This is a good month for TV on Blu-ray and DVD in general, as most of the series that are about to return for the fall are seeing their previous seasons released on disc. One of the best new packages is the special edition of NCIS: New Orleans — The Fourth Season, which delivers an opportunity to encounter the work of some of the best action filmmakers currently working — among them several directors I’ve interviewed for this site, including Mary Lou Belli and Stacey K. Black. In its past few seasons NCIS: New Orleans has evolved into one of the most visually and aurally interesting shows on television, transcending its origins as a procedural spinoff thanks to playful and ambitious writing and reliably inventive uses of the city in which it’s set. The filmmakers don’t just plop their actors and plots down into the locations; they let the New Orleans ambience seep into the fabric of the overall design, so that even when the characters are on interior sets there’s a continuity of light and color that separates NCIS: New Orleans from its companion shows, as well as from all the other procedurals on television. The look is warmer and brighter than most crime series, with cinematographers Gordon Lonsdale and Paul Olinde employing saturated reds, purples, oranges and greens to give the images literal heat — their vivid photography conveys a palpable sense of humidity rivaled only by Do the Right Thing and Body Heat. This vibrancy extends to the show’s use of camera movement, which is energetic but not chaotic — there’s no handheld for handheld’s sake, but a feeling of constant motion driven by the characters and facilitated by the environments, most notably the primary headquarters set; as conceived by production designer Victoria Paul, it has so many entrances and exits and frames within frames that one rarely sees the same camera position repeated. And when the series does go on location and leave the dialogue behind for its action set pieces, the results are consistently striking. Belli’s “Powder Keg” episode channels Dog Day Afternoon to provide a clinic in contained action and sustained tension, while Black’s “The Last Mile” recalls 70s-era William Friedkin in its propulsive chase sequences and shoot-outs.
Perhaps the most impressive filmmaking of the season comes in the first half of the final episode, “Checkmate,” in which director James Hayman orchestrates multiple lines of action with the musicality and precision of 1930s-era Renoir; in one sequence he brings all the major characters together in an impeccably orchestrated marriage of blocking and Steadicam work that’s a master class in visual dynamism and clarity. Hayman’s episode and others benefit from layered sound design that often incorporates music in ways unusual for network television. Again, the New Orleans setting is influential here, as the filmmakers have clearly taken their cue from the diverse and constant music that plays throughout the city. There’s a lot of live performance on the show of the type you might expect – in bars and clubs, on the street, etc. — but what’s unusual is the way it’s implemented and recorded. All of the performances on NCIS: New Orleans are recorded live, not performed to playback, and it gives the music a buoyancy that’s difficult to find in the canned, antiseptic musical numbers on other shows. This is aided by a mix that weaves the performances in and out of the action in ways that one doesn’t always notice, but which add texture to the series; music is constantly playing on the series, but it’s not always front and center. The show uses music the way George Lucas did in American Graffiti, as part of a fluid aural tapestry presenting music the way we hear it in daily life — sometimes in the foreground, sometimes fading in and out, sometimes as something that will only resonate later in memory.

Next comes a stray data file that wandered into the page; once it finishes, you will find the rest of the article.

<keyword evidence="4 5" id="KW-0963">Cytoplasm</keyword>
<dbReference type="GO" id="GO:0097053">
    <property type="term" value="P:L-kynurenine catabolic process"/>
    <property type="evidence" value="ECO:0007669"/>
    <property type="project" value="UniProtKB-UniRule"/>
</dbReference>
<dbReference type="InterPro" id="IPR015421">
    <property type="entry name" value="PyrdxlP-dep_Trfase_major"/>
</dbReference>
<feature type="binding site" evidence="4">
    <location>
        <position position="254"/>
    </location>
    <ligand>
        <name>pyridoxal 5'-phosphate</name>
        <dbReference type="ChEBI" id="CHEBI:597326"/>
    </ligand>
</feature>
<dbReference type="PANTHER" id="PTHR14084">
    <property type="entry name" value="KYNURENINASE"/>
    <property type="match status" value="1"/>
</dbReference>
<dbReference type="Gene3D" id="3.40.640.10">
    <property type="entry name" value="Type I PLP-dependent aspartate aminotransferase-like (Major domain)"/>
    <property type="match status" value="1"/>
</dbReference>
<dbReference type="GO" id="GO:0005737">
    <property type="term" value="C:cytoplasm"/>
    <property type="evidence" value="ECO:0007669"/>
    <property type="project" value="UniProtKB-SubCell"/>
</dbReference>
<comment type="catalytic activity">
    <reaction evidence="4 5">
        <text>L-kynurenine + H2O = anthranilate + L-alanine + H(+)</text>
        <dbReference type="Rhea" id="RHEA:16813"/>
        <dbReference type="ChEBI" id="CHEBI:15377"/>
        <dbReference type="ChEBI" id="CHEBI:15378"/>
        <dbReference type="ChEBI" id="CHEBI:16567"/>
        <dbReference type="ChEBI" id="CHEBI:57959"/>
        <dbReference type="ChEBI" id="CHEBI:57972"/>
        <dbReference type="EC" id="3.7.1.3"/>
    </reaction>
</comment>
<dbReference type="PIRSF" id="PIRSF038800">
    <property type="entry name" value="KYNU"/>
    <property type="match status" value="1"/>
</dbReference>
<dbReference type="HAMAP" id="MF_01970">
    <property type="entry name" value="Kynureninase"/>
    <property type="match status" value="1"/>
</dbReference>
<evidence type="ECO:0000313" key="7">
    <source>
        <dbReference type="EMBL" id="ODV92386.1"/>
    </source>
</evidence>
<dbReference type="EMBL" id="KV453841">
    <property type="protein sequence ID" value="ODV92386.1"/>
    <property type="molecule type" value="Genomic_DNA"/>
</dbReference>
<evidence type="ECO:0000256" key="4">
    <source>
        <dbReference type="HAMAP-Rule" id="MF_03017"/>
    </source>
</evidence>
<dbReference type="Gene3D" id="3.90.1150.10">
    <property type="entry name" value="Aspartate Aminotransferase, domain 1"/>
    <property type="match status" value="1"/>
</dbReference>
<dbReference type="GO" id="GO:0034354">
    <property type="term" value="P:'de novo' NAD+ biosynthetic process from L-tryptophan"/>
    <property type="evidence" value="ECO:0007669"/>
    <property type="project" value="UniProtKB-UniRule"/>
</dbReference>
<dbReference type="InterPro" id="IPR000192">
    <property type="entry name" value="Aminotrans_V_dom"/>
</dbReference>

Music also informs and adds dimension to the show’s lead character, Dwayne Pride, who’s a musician himself and whose temperament — reserved and amiable on the surface but passionate, conflicted, and a bit melancholy underneath — finds its fullest expression at the keyboard. Pride is played by Scott Bakula, who combines easygoing warmth with a palpable inner tension so convincingly that one might think he was merely playing himself if he hadn’t been equally convincing in so many totally different roles. (If you want to get a taste of his breadth, just compare his work as Pride to his turns in Steven Soderbergh’s The Informant and Behind the Candelabra.) He’s confident enough not to push for his effects, which makes the scenes in which he reveals his depth and vulnerability — such as a phone call he makes to his dementia-afflicted mother — subtly powerful; they sneak up on you. That such delicacy can coexist with some of the liveliest action currently on any screen, big or small, is part of what makes the NCIS: New Orleans — The Fourth Season package such essential viewing.